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IP Watch: Roche, Cepheid, Siemens, Biomérieux, and Abbott Win US Patents


Roche has been awarded US Patent No. 8,119,353, "Rapid one-step reverse transcriptase PCR."

Waltraud Ankenbauer, Ursula Grepl, and Rita Haerteis are named as inventors on the patent.

Covers a method for performing a one-step reverse transcriptase PCR for amplifying a target RNA. The method comprises: (1) providing a sample that is supposed to contain said target RNA; (2) adding a reaction mixture comprising all reagents necessary to reverse transcribe said target RNA into cDNA and amplify at least a portion of said cDNA; (3) incubating said sample for a time interval of zero to 40 seconds at a temperature between 20° C and 65° C; and (4) subjecting said sample to multiple cycles of a thermocycling protocol wherein the temperature is varied between at least a first temperature between 37° C and 72° C, and a second temperature between 85° C and 100° C.

Roche has also been awarded US Patent No. 8,119,346, "Light emission modifiers and their uses in nucleic acid detection, amplification, and analysis."

Amar Gupta and Stephen Will are named as inventors on the patent.

Relates to methods and reagents for modifying the emission of light from labeled nucleic acids for the purpose of real-time detection, analysis, and quantitation of nucleic acid sequences, e.g., using singly labeled probes. These methods and reagents exploit advantageous properties of thiazine dyes and diazine dyes. Furthermore, the patent describes the use of these light emission modifiers in background reduction, nucleic acid duplex stabilization, and other areas. The patent also discloses related kits, reaction mixtures, and integrated systems.

Cepheid has been awarded US Patent No. 8,119,352, "Multi-stage amplification reactions by control of sequence replication times."

Lynn Kozma and David Swenson are named as inventors on the patent.

Provides methods and kits for conducting multiplex nucleic acid amplification reactions by controlling target sequence replication times. In one aspect, such control is exerted by selecting different lengths of target polynucleotides for amplification. In another aspect, control is exerted by providing sequence-specific polymerase inhibitors, such as specific blocking oligonucleotides. In accordance with the invention, multiple target polynucleotides can be sequentially amplified in a reaction conducted in different stages, wherein amplification of sequences with longer replication times is permitted in one stage but precluded in other stages by modifying polymerase extension times during the course of the reaction.

Siemens Healthcare Diagnostics has been awarded US Patent No. 8,119,349, "Methods and materials for detecting mutations in quasispecies having length polymorphisms."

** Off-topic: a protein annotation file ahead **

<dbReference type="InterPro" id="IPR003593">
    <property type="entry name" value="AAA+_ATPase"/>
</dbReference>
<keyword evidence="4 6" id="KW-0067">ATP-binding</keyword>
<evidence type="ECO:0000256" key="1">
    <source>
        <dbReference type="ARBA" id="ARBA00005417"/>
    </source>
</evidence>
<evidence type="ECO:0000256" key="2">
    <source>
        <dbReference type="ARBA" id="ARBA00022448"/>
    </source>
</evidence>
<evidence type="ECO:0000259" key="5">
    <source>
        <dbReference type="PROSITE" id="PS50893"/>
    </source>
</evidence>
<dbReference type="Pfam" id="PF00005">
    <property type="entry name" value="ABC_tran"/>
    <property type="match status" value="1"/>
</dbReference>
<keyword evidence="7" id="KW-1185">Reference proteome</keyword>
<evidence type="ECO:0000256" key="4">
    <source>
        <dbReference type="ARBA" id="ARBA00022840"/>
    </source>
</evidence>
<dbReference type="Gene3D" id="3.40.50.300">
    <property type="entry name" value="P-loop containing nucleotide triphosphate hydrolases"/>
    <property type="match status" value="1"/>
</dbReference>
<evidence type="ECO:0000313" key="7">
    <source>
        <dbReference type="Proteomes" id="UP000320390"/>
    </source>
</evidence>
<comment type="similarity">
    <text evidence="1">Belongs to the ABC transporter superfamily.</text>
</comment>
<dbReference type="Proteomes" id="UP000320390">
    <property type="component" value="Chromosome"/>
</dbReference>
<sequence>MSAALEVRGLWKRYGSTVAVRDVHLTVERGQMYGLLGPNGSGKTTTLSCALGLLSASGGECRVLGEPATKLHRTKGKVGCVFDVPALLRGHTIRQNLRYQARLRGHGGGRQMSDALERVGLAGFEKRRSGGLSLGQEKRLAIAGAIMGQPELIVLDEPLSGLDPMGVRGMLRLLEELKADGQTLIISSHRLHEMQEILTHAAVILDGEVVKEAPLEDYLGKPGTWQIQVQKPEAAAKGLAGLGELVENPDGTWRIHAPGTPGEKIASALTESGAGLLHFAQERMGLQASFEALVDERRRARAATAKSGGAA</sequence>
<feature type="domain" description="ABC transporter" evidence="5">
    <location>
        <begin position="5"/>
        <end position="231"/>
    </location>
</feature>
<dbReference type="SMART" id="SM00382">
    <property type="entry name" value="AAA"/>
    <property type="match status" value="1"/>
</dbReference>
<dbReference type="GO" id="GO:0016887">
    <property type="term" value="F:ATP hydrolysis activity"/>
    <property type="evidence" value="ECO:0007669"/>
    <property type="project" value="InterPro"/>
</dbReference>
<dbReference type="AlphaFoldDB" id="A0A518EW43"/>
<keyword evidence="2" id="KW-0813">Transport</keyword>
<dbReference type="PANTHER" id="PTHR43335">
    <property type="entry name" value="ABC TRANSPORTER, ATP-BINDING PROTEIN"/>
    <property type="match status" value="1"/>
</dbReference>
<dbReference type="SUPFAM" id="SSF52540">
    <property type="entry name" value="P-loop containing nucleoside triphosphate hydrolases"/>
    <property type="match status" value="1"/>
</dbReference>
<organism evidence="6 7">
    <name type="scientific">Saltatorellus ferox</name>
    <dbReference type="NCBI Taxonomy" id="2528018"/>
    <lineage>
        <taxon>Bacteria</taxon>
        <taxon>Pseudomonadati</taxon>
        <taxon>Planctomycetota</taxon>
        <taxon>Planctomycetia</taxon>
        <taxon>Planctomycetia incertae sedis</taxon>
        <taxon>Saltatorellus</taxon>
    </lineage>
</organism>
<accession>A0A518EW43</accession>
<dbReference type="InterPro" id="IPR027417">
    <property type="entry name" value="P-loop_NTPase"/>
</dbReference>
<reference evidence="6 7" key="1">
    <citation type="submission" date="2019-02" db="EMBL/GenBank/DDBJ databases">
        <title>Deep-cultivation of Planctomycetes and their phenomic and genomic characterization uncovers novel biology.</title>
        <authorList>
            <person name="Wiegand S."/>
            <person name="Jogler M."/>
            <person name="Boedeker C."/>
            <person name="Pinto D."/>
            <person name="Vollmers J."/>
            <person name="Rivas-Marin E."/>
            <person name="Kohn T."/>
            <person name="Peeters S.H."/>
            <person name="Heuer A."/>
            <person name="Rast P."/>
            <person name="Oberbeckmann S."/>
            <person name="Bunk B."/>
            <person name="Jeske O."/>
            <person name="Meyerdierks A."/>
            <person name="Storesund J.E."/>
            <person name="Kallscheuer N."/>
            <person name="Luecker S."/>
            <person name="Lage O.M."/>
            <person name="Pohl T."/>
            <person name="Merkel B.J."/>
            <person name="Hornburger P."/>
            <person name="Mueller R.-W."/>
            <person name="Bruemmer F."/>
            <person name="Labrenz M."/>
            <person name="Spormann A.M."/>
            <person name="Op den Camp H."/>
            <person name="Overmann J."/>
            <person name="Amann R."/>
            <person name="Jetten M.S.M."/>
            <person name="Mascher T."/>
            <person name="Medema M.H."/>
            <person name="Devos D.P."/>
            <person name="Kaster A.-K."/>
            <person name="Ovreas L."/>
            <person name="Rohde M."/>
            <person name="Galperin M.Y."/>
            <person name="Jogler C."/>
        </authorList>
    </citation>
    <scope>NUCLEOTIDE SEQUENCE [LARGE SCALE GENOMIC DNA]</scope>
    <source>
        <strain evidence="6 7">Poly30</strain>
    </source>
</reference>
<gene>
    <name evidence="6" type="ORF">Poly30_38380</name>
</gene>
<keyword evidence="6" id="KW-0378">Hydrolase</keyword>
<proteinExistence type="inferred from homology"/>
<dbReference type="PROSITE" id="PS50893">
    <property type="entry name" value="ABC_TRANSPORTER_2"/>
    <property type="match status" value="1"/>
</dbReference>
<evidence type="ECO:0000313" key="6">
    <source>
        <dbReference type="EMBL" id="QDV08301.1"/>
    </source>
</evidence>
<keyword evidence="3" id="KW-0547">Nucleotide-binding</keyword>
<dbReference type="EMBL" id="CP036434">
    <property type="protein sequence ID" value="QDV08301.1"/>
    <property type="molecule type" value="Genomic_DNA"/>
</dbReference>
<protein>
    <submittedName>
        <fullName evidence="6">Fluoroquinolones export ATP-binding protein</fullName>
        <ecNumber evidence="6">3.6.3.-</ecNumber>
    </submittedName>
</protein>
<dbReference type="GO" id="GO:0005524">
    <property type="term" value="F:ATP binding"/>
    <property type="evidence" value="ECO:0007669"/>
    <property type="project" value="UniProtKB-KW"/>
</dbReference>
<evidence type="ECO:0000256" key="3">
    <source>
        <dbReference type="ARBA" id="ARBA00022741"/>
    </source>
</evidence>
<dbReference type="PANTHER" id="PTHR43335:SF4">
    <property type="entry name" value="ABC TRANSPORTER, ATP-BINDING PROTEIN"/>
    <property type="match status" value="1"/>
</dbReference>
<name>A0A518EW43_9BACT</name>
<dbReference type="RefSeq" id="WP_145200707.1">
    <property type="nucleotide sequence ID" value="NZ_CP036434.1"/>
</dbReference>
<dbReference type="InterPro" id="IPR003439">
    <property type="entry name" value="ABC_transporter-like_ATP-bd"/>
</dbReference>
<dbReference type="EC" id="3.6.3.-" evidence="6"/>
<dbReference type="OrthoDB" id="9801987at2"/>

Arejas Uzgiris and Sharon Kemp are named as inventors on the patent.

Describes a method for detecting the presence or absence of a mutation of interest in the nucleic acid of a pathogen, wherein the mutation of interest is located adjacent to a length polymorphism defining multiple quasispecies of the pathogen.

Biomérieux has been awarded US Patent No. 8,119,345, "Method for discriminating single nucleotide polymorphisms."

Jos Weusten and Maarten De Kock are named as inventors on the patent.

Describes a method and test kit for discriminating single nucleotide polymorphisms with improved sensitivity and specificity. The method may be used for genotyping a biological sample, and may include the following steps: Performing a real-time amplification of the target; generating multiple copies of amplicons in the presence of at least two different labeled probes, each probe allowing real-time detection at the SNP position of both the wildtype and at least one possible mutation; assessing the discriminatory variable value(s) based on the signals of each combination of two detection probes; and discriminating between the genotypes. The methods may be for diagnostic, preventive, and therapeutic applications.

Ibis Biosciences (Abbott) has been awarded US Patent No. 8,119,336, "Compositions for use in identification of alphaviruses."

Rangarajan Sampath, Thomas Hall, and Mark Eshoo are named as inventors on the patent.

Provides oligonucleotide primers and compositions and kits containing the same to rapidly identify alphaviruses by amplifying a segment of viral nucleic acid and subsequently analyzing molecular mass.

The Scan

Follow-Up Data Requests to Biobank Participants Ineffective, Study Finds

An effort to recontact biobank enrollees for additional information reports low participation in a new BMJ Open study.

Study Finds Widespread Transmission of Resistant Bacteria in Vietnam Hospitals

A sequencing study in The Lancet Microbe finds widespread transmission of drug-resistant Escherichia coli, Klebsiella pneumoniae, and Acinetobacter baumannii in two Vietnam ICUs.

Novel Brain Cell Organoids Show Promise for Autism Research

University of Utah researchers report in Nature Communications on their development of brain cell organoids to study SHANK3-related autism.

Study Finds Few FDA Post-Market Regulatory Actions Backed by Research, Public Assessments

A Yale University-led team examines in The BMJ safety signals from the US FDA Adverse Event Reporting System and whether they led to regulatory action.